Fathers’ names are interchangeable with those of the sons, and surnames with the names of the farms. The name of your farm tells other farmers here as much about you as your surname. There might be twenty farmers with the same surname, so it is immediately followed by the name of the farm for clarification. Sometimes the name of the farm kind of replaces the surname in general discourse. I met a man in a pub recently and he knew my grandfather—“ You’ll be a fair man if you are half the man he was,” he said sternly, then bought me a drink, the accrued interest on some unspoken good turn my grandfather had done for him decades earlier. Anyone new to the community or common would be watched carefully until they showed themselves to have integrity and play by the rules. They say you have to be here for three generations before you are a local (people laugh when they say that, but it carries a lot of truth).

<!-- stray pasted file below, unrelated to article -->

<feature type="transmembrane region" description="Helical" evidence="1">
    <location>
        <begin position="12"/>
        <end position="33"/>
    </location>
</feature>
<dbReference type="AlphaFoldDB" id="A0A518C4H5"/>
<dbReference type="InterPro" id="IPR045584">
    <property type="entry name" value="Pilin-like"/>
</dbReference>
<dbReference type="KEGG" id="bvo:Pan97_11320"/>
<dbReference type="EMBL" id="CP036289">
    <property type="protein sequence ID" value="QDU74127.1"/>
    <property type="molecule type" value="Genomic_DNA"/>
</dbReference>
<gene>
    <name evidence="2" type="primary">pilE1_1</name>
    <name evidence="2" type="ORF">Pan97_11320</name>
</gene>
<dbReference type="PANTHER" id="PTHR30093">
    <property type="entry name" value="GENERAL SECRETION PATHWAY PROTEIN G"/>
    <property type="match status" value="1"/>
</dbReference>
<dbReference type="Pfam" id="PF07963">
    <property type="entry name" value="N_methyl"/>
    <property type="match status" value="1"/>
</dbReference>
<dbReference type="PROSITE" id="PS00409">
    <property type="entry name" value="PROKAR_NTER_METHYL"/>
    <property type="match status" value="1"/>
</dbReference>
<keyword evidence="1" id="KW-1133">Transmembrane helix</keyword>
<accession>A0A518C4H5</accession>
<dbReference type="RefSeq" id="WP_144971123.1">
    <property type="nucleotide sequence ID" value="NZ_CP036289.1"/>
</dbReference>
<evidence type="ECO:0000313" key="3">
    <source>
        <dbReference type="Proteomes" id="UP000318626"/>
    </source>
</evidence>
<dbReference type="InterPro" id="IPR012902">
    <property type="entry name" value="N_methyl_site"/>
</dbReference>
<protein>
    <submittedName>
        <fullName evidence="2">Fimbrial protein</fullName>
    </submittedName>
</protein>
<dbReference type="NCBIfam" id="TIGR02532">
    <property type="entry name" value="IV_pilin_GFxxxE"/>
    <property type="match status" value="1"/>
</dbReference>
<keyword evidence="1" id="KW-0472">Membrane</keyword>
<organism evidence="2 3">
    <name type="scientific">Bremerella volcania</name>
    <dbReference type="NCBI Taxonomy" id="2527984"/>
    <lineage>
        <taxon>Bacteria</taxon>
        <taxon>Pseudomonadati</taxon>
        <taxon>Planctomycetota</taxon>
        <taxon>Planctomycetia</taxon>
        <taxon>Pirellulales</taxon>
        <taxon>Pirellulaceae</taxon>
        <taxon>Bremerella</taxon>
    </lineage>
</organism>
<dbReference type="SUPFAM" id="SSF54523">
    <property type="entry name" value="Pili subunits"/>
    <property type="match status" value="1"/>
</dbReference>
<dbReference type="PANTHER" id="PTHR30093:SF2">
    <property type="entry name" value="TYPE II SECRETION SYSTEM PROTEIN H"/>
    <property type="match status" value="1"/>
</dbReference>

~ James Rebanks, The Shepherd’s Life: Modern Dispatches from an Ancient Landscape.


Notes:

Home

Lake-District-sheep-james-rebanks

I smile at the thought that the entire history of our family has played out in the fields and villages stretching away beneath that fell, between Lake District and Pennines, for at least six centuries, and probably longer. We shaped this landscape, and we were shaped by it in turn. My people lived, worked, and died down there for countless generations. It is what it is because of them and people like them. It is, above all, a peopled landscape. Every acre of it has been defined by the actions of men and women over the past ten thousand years. Even the mountains were mined and quarried, and the seemingly wild woodland behind us was once intensively harvested and coppiced. Almost everyone I am related to and care about lives within sight of that fell. When we call it our landscape, we mean it as a physical and intellectual reality. There is nothing chosen about it. This landscape is our home and we rarely stray long from it, or endure anywhere else for long before returning. This may seem like a lack of imagination or adventure, but I don’t care. I love this place; for me it is the beginning and the end of everything, and everywhere else feels like nowhere.

~ James Rebanks, The Shepherd’s Life: Modern Dispatches from an Ancient Landscape.


Photo by James Rebanks. Don’t miss his other magnificent photos at bbc.co.uk – The Shephard’s Life

no cows to milk

pen-paper-writing

Sometimes you wake up at four in the morning